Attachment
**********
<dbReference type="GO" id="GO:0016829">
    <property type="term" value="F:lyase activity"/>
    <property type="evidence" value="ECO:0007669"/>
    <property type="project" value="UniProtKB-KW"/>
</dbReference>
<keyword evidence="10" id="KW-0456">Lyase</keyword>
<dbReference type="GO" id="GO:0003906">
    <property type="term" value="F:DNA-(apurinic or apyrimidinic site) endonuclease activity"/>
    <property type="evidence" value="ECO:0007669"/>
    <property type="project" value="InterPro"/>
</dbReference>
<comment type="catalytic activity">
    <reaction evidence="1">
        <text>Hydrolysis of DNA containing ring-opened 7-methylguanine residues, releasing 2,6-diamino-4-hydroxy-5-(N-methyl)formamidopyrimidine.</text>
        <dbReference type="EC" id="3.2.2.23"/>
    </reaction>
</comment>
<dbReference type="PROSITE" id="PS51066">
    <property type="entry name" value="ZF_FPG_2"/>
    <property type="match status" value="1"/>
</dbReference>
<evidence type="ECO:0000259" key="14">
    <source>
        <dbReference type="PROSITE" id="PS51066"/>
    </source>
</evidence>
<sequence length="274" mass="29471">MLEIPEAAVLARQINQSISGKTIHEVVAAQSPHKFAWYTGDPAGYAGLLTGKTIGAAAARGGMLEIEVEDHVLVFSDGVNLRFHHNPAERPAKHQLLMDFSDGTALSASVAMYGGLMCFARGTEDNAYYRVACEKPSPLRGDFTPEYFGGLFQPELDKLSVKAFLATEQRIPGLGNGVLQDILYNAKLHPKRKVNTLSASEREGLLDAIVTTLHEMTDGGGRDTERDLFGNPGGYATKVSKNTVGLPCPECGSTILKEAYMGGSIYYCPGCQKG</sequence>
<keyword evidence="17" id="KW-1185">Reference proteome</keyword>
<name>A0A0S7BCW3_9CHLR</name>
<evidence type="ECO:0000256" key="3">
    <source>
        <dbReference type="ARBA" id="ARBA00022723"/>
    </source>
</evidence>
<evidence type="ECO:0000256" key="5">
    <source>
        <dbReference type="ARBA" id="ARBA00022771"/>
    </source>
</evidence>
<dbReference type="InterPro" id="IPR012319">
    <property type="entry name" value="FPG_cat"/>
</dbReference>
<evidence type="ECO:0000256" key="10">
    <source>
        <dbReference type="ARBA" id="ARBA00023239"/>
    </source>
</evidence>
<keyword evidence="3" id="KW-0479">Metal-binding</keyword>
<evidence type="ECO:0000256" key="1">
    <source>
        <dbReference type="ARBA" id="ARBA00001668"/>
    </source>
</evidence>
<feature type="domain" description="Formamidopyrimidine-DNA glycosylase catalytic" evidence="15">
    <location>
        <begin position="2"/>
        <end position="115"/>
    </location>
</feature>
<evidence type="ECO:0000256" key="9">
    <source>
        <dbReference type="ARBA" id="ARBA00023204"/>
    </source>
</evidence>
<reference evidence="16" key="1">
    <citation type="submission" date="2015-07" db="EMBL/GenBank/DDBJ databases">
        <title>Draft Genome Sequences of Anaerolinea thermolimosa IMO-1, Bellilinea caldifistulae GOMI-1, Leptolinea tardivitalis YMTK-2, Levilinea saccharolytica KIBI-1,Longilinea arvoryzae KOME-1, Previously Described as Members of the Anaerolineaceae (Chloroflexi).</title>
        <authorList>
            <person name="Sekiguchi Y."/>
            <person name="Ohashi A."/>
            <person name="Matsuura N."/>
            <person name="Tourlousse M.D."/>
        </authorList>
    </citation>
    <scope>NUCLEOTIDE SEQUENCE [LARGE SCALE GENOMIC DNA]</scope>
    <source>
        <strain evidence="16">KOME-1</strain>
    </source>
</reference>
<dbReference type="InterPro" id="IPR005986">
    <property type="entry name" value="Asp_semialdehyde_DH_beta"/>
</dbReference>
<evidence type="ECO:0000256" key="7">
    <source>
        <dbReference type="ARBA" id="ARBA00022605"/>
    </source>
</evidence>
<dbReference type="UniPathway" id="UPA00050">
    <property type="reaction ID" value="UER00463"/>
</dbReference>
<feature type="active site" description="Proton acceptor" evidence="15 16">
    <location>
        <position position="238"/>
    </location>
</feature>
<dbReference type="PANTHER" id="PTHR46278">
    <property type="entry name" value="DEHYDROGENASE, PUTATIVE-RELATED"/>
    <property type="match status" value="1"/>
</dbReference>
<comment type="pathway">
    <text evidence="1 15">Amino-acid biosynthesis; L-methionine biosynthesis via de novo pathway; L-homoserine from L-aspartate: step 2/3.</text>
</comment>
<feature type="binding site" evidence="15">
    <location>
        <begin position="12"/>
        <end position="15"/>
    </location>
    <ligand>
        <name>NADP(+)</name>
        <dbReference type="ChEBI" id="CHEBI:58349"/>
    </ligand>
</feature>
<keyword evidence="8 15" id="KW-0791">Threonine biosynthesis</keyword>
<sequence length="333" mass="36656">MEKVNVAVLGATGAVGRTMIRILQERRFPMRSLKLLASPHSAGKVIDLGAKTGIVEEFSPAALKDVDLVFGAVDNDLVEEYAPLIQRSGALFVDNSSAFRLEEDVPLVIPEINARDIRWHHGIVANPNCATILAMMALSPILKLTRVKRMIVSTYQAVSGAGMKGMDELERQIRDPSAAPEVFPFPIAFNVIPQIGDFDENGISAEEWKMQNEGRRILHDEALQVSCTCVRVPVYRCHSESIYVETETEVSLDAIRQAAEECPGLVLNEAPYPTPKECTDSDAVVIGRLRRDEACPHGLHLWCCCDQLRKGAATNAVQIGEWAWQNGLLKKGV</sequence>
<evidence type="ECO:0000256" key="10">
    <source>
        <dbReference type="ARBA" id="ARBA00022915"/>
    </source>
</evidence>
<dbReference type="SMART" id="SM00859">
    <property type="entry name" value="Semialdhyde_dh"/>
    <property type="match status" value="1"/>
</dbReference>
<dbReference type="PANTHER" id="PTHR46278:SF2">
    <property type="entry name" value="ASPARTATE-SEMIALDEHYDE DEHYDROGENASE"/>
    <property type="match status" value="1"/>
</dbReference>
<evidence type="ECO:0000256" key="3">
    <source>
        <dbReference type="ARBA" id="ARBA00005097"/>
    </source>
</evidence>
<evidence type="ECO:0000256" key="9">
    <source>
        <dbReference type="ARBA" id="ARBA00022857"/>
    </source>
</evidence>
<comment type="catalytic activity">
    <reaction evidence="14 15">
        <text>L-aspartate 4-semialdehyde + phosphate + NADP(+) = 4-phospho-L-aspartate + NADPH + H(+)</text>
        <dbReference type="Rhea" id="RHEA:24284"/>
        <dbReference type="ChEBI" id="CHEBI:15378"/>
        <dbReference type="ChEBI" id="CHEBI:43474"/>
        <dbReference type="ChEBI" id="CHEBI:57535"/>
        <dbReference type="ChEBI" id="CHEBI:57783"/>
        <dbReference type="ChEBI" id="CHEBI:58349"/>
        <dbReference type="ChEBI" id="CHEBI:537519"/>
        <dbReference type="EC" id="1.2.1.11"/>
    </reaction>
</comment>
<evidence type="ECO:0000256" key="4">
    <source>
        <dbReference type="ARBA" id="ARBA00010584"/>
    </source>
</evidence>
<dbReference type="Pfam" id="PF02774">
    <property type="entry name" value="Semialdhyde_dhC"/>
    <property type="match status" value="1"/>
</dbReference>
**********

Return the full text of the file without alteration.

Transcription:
<dbReference type="GO" id="GO:0016829">
    <property type="term" value="F:lyase activity"/>
    <property type="evidence" value="ECO:0007669"/>
    <property type="project" value="UniProtKB-KW"/>
</dbReference>
<keyword evidence="10" id="KW-0456">Lyase</keyword>
<dbReference type="GO" id="GO:0003906">
    <property type="term" value="F:DNA-(apurinic or apyrimidinic site) endonuclease activity"/>
    <property type="evidence" value="ECO:0007669"/>
    <property type="project" value="InterPro"/>
</dbReference>
<comment type="catalytic activity">
    <reaction evidence="1">
        <text>Hydrolysis of DNA containing ring-opened 7-methylguanine residues, releasing 2,6-diamino-4-hydroxy-5-(N-methyl)formamidopyrimidine.</text>
        <dbReference type="EC" id="3.2.2.23"/>
    </reaction>
</comment>
<dbReference type="PROSITE" id="PS51066">
    <property type="entry name" value="ZF_FPG_2"/>
    <property type="match status" value="1"/>
</dbReference>
<evidence type="ECO:0000259" key="14">
    <source>
        <dbReference type="PROSITE" id="PS51066"/>
    </source>
</evidence>
<sequence length="274" mass="29471">MLEIPEAAVLARQINQSISGKTIHEVVAAQSPHKFAWYTGDPAGYAGLLTGKTIGAAAARGGMLEIEVEDHVLVFSDGVNLRFHHNPAERPAKHQLLMDFSDGTALSASVAMYGGLMCFARGTEDNAYYRVACEKPSPLRGDFTPEYFGGLFQPELDKLSVKAFLATEQRIPGLGNGVLQDILYNAKLHPKRKVNTLSASEREGLLDAIVTTLHEMTDGGGRDTERDLFGNPGGYATKVSKNTVGLPCPECGSTILKEAYMGGSIYYCPGCQKG</sequence>
<keyword evidence="17" id="KW-1185">Reference proteome</keyword>
<name>A0A0S7BCW3_9CHLR</name>
<evidence type="ECO:0000256" key="3">
    <source>
        <dbReference type="ARBA" id="ARBA00022723"/>
    </source>
</evidence>
<evidence type="ECO:0000256" key="5">
    <source>
        <dbReference type="ARBA" id="ARBA00022771"/>
    </source>
</evidence>
<dbReference type="InterPro" id="IPR012319">
    <property type="entry name" value="FPG_cat"/>
</dbReference>
<evidence type="ECO:0000256" key="10">
    <source>
        <dbReference type="ARBA" id="ARBA00023239"/>
    </source>
</evidence>
<keyword evidence="3" id="KW-0479">Metal-binding</keyword>
<evidence type="ECO:0000256" key="1">
    <source>
        <dbReference type="ARBA" id="ARBA00001668"/>
    </source>
</evidence>
<feature type="domain" description="Formamidopyrimidine-DNA glycosylase catalytic" evidence="15">
    <location>
        <begin position="2"/>
        <end position="115"/>
    </location>
</feature>
<evidence type="ECO:0000256" key="9">
    <source>
        <dbReference type="ARBA" id="ARBA00023204"/>
    </source>
</evidence>
<reference evidence="16" key="1">
    <citation type="submission" date="2015-07" db="EMBL/GenBank/DDBJ databases">
        <title>Draft Genome Sequences of Anaerolinea thermolimosa IMO-1, Bellilinea caldifistulae GOMI-1, Leptolinea tardivitalis YMTK-2, Levilinea saccharolytica KIBI-1,Longilinea arvoryzae KOME-1, Previously Described as Members of the Anaerolineaceae (Chloroflexi).</title>
        <authorList>
            <person name="Sekiguchi Y."/>
            <person name="Ohashi A."/>
            <person name="Matsuura N."/>
            <person name="Tourlousse M.D."/>
        </authorList>
    </citation>
    <scope>NUCLEOTIDE SEQUENCE [LARGE SCALE GENOMIC DNA]</scope>
    <source>
        <strain evidence="16">KOME-1</strain>
    </source>
</reference>
<dbReference type="InterPro" id="IPR005986">
    <property type="entry name" value="Asp_semialdehyde_DH_beta"/>
</dbReference>
<evidence type="ECO:0000256" key="7">
    <source>
        <dbReference type="ARBA" id="ARBA00022605"/>
    </source>
</evidence>
<dbReference type="UniPathway" id="UPA00050">
    <property type="reaction ID" value="UER00463"/>
</dbReference>
<feature type="active site" description="Proton acceptor" evidence="15 16">
    <location>
        <position position="238"/>
    </location>
</feature>
<dbReference type="PANTHER" id="PTHR46278">
    <property type="entry name" value="DEHYDROGENASE, PUTATIVE-RELATED"/>
    <property type="match status" value="1"/>
</dbReference>
<comment type="pathway">
    <text evidence="1 15">Amino-acid biosynthesis; L-methionine biosynthesis via de novo pathway; L-homoserine from L-aspartate: step 2/3.</text>
</comment>
<feature type="binding site" evidence="15">
    <location>
        <begin position="12"/>
        <end position="15"/>
    </location>
    <ligand>
        <name>NADP(+)</name>
        <dbReference type="ChEBI" id="CHEBI:58349"/>
    </ligand>
</feature>
<keyword evidence="8 15" id="KW-0791">Threonine biosynthesis</keyword>
<sequence length="333" mass="36656">MEKVNVAVLGATGAVGRTMIRILQERRFPMRSLKLLASPHSAGKVIDLGAKTGIVEEFSPAALKDVDLVFGAVDNDLVEEYAPLIQRSGALFVDNSSAFRLEEDVPLVIPEINARDIRWHHGIVANPNCATILAMMALSPILKLTRVKRMIVSTYQAVSGAGMKGMDELERQIRDPSAAPEVFPFPIAFNVIPQIGDFDENGISAEEWKMQNEGRRILHDEALQVSCTCVRVPVYRCHSESIYVETETEVSLDAIRQAAEECPGLVLNEAPYPTPKECTDSDAVVIGRLRRDEACPHGLHLWCCCDQLRKGAATNAVQIGEWAWQNGLLKKGV</sequence>
<evidence type="ECO:0000256" key="10">
    <source>
        <dbReference type="ARBA" id="ARBA00022915"/>
    </source>
</evidence>
<dbReference type="SMART" id="SM00859">
    <property type="entry name" value="Semialdhyde_dh"/>
    <property type="match status" value="1"/>
</dbReference>
<dbReference type="PANTHER" id="PTHR46278:SF2">
    <property type="entry name" value="ASPARTATE-SEMIALDEHYDE DEHYDROGENASE"/>
    <property type="match status" value="1"/>
</dbReference>
<evidence type="ECO:0000256" key="3">
    <source>
        <dbReference type="ARBA" id="ARBA00005097"/>
    </source>
</evidence>
<evidence type="ECO:0000256" key="9">
    <source>
        <dbReference type="ARBA" id="ARBA00022857"/>
    </source>
</evidence>
<comment type="catalytic activity">
    <reaction evidence="14 15">
        <text>L-aspartate 4-semialdehyde + phosphate + NADP(+) = 4-phospho-L-aspartate + NADPH + H(+)</text>
        <dbReference type="Rhea" id="RHEA:24284"/>
        <dbReference type="ChEBI" id="CHEBI:15378"/>
        <dbReference type="ChEBI" id="CHEBI:43474"/>
        <dbReference type="ChEBI" id="CHEBI:57535"/>
        <dbReference type="ChEBI" id="CHEBI:57783"/>
        <dbReference type="ChEBI" id="CHEBI:58349"/>
        <dbReference type="ChEBI" id="CHEBI:537519"/>
        <dbReference type="EC" id="1.2.1.11"/>
    </reaction>
</comment>
<evidence type="ECO:0000256" key="4">
    <source>
        <dbReference type="ARBA" id="ARBA00010584"/>
    </source>
</evidence>
<dbReference type="Pfam" id="PF02774">
    <property type="entry name" value="Semialdhyde_dhC"/>
    <property type="match status" value="1"/>
</dbReference>